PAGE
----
Thus, in the LDS concept of agency, obedience and agency are not antithetical. On the one hand, Church leaders consistently stand against all coercion of conscience ("We are not disposed, had we the power, to deprive anyone of exercising…free independence of mind" [TPJS, p. 49]) and counsel Church members to depend first of all on themselves for decisions about the application of gospel principles. On the other hand, obedience—willing and energetic submission to the will of God even at personal sacrifice—is a central gospel tenet. Far from contradicting freedom, obedience is its highest expression. "But in rendering…strict obedience, are we made slaves? No, it is the only way on the face of the earth for you and me to become free…. The man who yields strict obedience to the requirements of Heaven, acts upon the volition of his own will and exercises his freedom" (B. Young, JD 18:246).

Church leaders consistently call agency a gift of God. Sin abridges the agency of sinners to the point that unless some power releases them from this bondage, they will be "lost and fallen" (Mosiah 16:4). That power is Christ's Atonement, which overcomes the effects of sin, not arbitrarily, but on condition of wholehearted repentance. "Because…they are redeemed from the fall they have become free forever…to act for themselves" (2 Ne. 2:26). Thus, human agency was purchased with the price of Christ's suffering. This means that to those who blame God for allowing human suffering, Latter-day Saints can respond that suffering is less important than the gift of agency, upon which everything else depends, and that none of us has paid a greater price for this gift than Christ.

(See "According to the Desire of [Our] Hearts" by Elder Neal A. Maxwell; Agency--a Blessing and a Burden by Sharon G. Larsen; the Family Home Evening Lesson entitled We Can Choose; Basic Beliefs home page; Doctrines of the Gospel home page)


Madsen, Truman G. Eternal Man, pp. 63-70. Salt Lake City, 1966.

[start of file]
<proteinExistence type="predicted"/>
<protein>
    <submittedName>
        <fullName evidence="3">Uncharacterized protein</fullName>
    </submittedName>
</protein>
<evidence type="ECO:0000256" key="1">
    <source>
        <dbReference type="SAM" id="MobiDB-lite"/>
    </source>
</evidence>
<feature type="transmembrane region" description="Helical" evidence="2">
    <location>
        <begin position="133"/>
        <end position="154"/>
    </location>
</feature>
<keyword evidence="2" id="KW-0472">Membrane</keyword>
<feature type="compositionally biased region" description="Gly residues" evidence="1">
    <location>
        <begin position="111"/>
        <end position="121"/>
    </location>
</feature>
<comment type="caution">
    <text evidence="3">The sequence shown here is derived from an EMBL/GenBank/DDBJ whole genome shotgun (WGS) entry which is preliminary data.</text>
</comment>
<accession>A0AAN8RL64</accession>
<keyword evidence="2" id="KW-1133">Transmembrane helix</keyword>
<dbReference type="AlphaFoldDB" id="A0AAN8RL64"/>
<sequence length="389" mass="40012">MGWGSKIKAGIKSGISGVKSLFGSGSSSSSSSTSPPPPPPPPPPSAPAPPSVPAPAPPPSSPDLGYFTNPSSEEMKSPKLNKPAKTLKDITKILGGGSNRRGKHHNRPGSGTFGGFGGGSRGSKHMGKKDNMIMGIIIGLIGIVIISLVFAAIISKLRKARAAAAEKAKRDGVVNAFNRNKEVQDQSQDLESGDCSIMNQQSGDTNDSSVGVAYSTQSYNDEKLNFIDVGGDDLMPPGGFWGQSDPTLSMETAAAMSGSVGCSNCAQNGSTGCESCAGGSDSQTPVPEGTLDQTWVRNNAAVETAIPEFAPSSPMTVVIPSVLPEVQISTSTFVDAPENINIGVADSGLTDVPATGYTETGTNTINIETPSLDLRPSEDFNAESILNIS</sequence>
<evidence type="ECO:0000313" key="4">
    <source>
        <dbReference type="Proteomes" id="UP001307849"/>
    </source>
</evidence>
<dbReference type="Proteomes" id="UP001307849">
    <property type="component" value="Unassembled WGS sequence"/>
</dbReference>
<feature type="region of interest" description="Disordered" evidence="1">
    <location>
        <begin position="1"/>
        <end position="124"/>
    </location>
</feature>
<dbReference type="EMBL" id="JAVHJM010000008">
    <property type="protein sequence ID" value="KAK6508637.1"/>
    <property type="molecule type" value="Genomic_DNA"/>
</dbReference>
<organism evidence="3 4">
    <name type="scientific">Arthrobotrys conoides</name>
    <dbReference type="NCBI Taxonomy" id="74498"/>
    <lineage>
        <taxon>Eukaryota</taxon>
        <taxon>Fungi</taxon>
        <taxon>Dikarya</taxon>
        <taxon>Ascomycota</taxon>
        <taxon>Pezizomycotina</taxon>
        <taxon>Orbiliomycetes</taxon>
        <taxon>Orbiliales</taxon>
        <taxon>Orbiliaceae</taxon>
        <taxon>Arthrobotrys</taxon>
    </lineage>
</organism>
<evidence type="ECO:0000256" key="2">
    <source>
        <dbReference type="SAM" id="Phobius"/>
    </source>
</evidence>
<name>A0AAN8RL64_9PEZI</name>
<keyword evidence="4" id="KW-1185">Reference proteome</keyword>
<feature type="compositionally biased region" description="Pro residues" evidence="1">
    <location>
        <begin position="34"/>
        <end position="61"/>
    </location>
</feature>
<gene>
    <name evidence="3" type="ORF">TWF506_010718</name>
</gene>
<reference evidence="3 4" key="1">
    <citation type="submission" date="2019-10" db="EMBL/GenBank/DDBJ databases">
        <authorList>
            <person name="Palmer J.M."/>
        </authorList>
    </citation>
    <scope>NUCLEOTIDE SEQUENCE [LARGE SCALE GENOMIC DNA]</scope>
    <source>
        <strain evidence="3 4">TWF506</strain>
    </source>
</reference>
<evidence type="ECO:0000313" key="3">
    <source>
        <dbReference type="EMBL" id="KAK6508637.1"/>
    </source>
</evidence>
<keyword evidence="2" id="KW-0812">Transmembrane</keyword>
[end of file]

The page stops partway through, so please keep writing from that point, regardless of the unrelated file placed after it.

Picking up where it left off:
McKay, David O. IE 53 (May 1950):366.

Packer, Boyd K. "Atonement, Agency, Accountability." Ensign 18 (May 1988):69-72.

Romney, Marion G. "Decisions and Free Agency." IE 71 (Dec. 1968):73-76.

Stapley, Delbert L. "Using Our Free Agency." Ensign 5 (May 1975):21-23.

Encyclopedia of Mormonism, Vol.1, Agency

Copyright 1992 by Macmillan Publishing Company

by Gerald E. Jones

Fate, as usually interpreted, is the antithesis of self-determination and responsibility. Latter-day Saints reject on scriptural grounds all appeals to precausation whether as "fate," "the stars," "blind chance," or even the predestination of man by God. Fate in these forms implies a precaused outcome of one's life. Instead, man is seen as having innate autonomies and capacities—the gift of agency—that the divine will guarantees all men: "I the Lord God make you free, therefore ye are free indeed: and the law also maketh you free" (D&C 98:8; cf. 2 Ne. 2:25-27; Alma 12:31; Moses 4:3). People are free to choose obedience or disobedience, good or evil, and most other aspects of their lives, and they are accountable for their choices. The belief that all is fated, stifles, discourages, and hinders the progress and growth possible for the children of God. Fate is considered a negative term in the gospel. Even one's own momentous decisions influence one's so-called fate or destiny only as long as the decisions are maintained. The gospel of Jesus Christ opens to all mankind the opportunity to rise above chance fate in this life and choose eternal life with God.


The Church of Jesus Christ of Latter-day Saints. Gospel Principles. Salt Lake City, 1978, pp. 18-21.

Encyclopedia of Mormonism, Vol. 2, Fate

Copyright 1992 by Macmillan Publishing Company